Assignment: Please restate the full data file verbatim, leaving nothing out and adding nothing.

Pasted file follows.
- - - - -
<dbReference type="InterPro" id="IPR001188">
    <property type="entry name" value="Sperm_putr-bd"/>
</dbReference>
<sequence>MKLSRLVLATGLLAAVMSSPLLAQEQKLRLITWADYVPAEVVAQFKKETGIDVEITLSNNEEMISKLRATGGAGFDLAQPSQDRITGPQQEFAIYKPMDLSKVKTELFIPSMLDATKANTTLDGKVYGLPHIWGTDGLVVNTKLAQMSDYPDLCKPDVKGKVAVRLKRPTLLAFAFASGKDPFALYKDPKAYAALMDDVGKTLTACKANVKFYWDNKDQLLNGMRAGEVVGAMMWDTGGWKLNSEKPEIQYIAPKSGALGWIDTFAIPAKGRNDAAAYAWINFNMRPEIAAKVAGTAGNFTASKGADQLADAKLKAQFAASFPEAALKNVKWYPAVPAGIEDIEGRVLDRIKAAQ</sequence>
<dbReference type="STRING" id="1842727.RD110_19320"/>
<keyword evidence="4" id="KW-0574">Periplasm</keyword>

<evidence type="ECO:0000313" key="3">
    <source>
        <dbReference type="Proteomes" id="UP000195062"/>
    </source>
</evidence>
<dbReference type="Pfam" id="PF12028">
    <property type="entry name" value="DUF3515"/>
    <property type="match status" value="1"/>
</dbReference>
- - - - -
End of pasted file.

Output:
<dbReference type="InterPro" id="IPR001188">
    <property type="entry name" value="Sperm_putr-bd"/>
</dbReference>
<sequence>MKLSRLVLATGLLAAVMSSPLLAQEQKLRLITWADYVPAEVVAQFKKETGIDVEITLSNNEEMISKLRATGGAGFDLAQPSQDRITGPQQEFAIYKPMDLSKVKTELFIPSMLDATKANTTLDGKVYGLPHIWGTDGLVVNTKLAQMSDYPDLCKPDVKGKVAVRLKRPTLLAFAFASGKDPFALYKDPKAYAALMDDVGKTLTACKANVKFYWDNKDQLLNGMRAGEVVGAMMWDTGGWKLNSEKPEIQYIAPKSGALGWIDTFAIPAKGRNDAAAYAWINFNMRPEIAAKVAGTAGNFTASKGADQLADAKLKAQFAASFPEAALKNVKWYPAVPAGIEDIEGRVLDRIKAAQ</sequence>
<dbReference type="STRING" id="1842727.RD110_19320"/>
<keyword evidence="4" id="KW-0574">Periplasm</keyword>

<evidence type="ECO:0000313" key="3">
    <source>
        <dbReference type="Proteomes" id="UP000195062"/>
    </source>
</evidence>
<dbReference type="Pfam" id="PF12028">
    <property type="entry name" value="DUF3515"/>
    <property type="match status" value="1"/>
</dbReference>